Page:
This is the fourth in a series of posts highlighting the emerging trends and issues of information management, cloud-based file sharing, and collaboration.
When people hear the term “risk”, the first thing that comes to mind is security—but not all risk is managed by a robust security infrastructure or hi-tech security applications. Risk, from an information management perspective, are those concerns that are generated by day-to-day activities that should have policies and process that govern manage the information. These are real risks mainly because everyone acknowledges the need for governance, yet they are often over-looked because they are too…mundane.
Take a practical example: my job requires me to know about my clients problems regarding their compliance and general information management that they likely do not want spread to their competitors, or others. I need to record and use that information so that I can provide them with advice on how to fix the problem, which means it is being documented somewhere.
For the client, their risk is minimal as non-disclosure is covered by the contract that they signed with my employer (and practically, my notes would provide a limited insight to anyone else due to my shorthand). I personally have a minimal risk since I am not the signee of the contract, and by letter of the contract that I signed I have no inherent assumed risk…so who owns this risk in this scenario? My company, as with any corporation, has the greatest portion of risk.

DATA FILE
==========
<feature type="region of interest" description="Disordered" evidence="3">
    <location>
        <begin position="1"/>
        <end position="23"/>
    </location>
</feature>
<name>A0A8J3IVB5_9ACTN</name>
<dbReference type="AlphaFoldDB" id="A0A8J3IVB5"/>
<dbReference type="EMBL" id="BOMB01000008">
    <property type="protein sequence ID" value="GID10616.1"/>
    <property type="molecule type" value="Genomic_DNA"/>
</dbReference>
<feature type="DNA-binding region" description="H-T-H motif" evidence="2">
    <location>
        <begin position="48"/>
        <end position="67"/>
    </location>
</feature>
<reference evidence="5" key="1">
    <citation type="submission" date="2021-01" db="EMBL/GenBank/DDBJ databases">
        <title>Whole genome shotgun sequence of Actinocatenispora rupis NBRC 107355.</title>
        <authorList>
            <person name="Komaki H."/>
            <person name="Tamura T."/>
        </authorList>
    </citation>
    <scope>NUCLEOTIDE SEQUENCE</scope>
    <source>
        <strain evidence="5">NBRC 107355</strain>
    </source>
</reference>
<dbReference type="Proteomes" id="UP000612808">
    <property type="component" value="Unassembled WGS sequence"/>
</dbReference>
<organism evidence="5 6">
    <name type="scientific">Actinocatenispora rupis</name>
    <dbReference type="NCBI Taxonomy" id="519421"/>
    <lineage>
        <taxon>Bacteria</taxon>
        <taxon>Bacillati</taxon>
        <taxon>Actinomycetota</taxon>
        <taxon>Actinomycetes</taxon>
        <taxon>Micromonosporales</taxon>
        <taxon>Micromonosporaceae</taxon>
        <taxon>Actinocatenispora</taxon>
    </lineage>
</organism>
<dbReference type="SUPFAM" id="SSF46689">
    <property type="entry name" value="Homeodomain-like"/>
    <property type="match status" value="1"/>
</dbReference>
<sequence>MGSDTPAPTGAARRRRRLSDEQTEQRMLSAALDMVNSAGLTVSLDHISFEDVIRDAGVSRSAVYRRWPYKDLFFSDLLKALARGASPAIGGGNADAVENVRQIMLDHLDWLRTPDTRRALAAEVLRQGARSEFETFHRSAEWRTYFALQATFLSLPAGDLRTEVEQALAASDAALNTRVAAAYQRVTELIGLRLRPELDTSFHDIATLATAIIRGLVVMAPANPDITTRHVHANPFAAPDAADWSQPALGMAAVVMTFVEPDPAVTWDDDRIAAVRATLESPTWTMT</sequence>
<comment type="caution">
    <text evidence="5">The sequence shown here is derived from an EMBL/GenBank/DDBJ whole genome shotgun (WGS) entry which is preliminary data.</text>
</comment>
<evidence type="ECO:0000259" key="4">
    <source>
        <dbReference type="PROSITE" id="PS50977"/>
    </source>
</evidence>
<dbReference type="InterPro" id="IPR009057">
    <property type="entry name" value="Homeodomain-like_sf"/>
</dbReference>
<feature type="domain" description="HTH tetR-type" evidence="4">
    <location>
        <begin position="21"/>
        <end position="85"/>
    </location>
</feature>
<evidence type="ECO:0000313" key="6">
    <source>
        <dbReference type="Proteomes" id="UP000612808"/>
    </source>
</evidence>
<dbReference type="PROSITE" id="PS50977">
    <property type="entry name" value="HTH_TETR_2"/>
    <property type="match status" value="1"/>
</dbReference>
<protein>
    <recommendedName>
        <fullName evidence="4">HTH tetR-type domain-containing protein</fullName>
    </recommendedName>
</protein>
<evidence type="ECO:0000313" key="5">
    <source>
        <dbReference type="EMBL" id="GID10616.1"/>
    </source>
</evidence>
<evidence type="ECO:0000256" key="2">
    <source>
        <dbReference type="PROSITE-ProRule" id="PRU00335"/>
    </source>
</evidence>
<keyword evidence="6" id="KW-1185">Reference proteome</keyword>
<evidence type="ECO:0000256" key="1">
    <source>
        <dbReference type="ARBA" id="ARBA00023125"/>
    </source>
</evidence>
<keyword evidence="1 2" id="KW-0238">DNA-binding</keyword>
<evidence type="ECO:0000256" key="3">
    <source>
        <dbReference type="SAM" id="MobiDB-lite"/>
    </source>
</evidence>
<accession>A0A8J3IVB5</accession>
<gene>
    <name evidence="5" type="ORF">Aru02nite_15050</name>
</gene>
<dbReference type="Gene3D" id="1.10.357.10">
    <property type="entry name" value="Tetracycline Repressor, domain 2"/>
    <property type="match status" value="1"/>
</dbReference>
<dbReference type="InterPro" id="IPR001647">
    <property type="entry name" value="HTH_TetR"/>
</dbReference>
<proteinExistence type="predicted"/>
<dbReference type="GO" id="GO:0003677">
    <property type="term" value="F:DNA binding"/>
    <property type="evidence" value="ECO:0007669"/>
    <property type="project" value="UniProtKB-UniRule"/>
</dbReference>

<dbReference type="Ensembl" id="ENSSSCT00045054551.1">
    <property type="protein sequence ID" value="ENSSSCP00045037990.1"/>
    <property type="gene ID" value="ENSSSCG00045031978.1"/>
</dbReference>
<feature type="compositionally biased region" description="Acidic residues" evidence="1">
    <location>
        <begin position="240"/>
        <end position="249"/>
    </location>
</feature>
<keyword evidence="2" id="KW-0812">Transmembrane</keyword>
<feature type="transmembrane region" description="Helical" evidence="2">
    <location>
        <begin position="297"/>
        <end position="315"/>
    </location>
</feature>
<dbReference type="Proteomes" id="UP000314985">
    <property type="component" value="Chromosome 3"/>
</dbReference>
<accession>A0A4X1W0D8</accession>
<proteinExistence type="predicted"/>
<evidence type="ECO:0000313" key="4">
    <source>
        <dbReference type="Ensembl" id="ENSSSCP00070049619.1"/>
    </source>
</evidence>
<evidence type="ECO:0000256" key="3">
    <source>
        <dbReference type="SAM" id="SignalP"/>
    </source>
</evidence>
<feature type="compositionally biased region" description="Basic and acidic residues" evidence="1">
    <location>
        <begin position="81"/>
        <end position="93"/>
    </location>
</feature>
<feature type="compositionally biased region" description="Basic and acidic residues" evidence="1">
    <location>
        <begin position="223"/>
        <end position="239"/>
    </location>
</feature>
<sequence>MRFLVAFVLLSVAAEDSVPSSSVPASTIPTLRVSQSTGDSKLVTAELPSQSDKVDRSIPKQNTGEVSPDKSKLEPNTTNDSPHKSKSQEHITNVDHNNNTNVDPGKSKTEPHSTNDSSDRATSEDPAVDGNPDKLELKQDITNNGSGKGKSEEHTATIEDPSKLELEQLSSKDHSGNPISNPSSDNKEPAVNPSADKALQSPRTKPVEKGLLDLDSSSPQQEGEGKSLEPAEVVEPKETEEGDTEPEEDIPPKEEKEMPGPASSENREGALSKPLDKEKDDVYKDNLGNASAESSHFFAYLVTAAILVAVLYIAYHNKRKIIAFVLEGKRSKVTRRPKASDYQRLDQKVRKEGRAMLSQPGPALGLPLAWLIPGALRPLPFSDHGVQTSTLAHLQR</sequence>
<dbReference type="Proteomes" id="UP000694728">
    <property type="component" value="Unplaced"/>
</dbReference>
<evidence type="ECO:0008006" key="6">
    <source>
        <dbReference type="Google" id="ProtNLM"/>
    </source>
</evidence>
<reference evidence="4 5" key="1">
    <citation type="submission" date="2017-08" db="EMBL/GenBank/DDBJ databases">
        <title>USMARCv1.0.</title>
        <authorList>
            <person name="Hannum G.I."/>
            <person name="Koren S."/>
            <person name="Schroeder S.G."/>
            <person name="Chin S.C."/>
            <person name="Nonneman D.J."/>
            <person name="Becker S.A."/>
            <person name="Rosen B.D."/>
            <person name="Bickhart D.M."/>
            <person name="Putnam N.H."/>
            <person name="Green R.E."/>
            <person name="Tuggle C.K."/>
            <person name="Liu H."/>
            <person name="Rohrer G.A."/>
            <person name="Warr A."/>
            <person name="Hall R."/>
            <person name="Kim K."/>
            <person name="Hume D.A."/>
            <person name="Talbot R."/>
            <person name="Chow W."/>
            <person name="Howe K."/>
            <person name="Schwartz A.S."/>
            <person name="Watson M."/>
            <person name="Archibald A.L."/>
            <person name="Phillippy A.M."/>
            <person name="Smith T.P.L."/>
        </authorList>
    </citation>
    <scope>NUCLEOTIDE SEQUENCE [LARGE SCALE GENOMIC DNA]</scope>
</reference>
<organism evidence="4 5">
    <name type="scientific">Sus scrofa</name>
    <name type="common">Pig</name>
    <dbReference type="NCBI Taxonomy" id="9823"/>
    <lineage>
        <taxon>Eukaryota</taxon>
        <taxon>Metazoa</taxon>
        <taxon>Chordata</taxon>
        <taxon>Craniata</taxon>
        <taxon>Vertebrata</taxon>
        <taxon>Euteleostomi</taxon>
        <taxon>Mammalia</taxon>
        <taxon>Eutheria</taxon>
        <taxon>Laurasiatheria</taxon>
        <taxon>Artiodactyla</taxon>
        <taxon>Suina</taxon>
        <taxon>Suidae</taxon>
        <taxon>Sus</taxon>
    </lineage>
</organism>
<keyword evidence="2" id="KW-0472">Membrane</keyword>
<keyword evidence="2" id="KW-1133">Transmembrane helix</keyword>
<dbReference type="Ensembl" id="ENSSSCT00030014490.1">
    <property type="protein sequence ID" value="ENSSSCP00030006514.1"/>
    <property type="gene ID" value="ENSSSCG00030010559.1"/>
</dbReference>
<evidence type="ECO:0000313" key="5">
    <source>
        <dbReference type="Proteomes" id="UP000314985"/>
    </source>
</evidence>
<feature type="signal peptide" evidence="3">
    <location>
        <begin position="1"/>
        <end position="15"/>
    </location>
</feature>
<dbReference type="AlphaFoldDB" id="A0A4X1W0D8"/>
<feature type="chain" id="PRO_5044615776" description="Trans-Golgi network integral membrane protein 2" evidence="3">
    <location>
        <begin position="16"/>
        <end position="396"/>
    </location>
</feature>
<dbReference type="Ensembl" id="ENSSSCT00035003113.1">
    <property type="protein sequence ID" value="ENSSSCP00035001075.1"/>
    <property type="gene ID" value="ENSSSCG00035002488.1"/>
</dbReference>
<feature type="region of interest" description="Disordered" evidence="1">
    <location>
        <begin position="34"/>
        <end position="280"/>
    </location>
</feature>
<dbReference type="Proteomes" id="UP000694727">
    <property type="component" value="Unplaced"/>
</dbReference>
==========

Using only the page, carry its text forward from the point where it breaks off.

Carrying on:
The nature of the information and therefore the size of the risk that I handle is small enough that I can use whichever UIM allows me to work effectively. The risk mitigation has been handled by the process that I have for client information:
1. I manage all client data as a record and purge and/or sanitize the names from my “in-progress” and “group knowledge” information stores
2. Much of this disappears when the client engagement is over, and only key information remains in a “tactical” data store
3. Top level notes and metadata are transferred to our “records” systems.
My company is willing to trust me and assume the reputational risk and litigation risk based on the fact that I provide measurable value from the collected information. It is, therefore, a necessary risk for me to create, store, and access this information using my UIM of choice.
That is an example of the kinds of organizational risks that use and acceptance of consumer grade EFSS and ECM bring to an enterprise. But what if I was in Pharma and the “client data” was novel drug test information?
The use case is the same, the user need is the same but the risk is no longer acceptable. The mere presence of the primary data, especially the analysis outside of corporate controlled information sources, is a tangible risk. There are not only intellectual property rights to consider, but also audit trail requirements for that type of information. In this case, policy and trust are simply not sufficient based on the risk profile.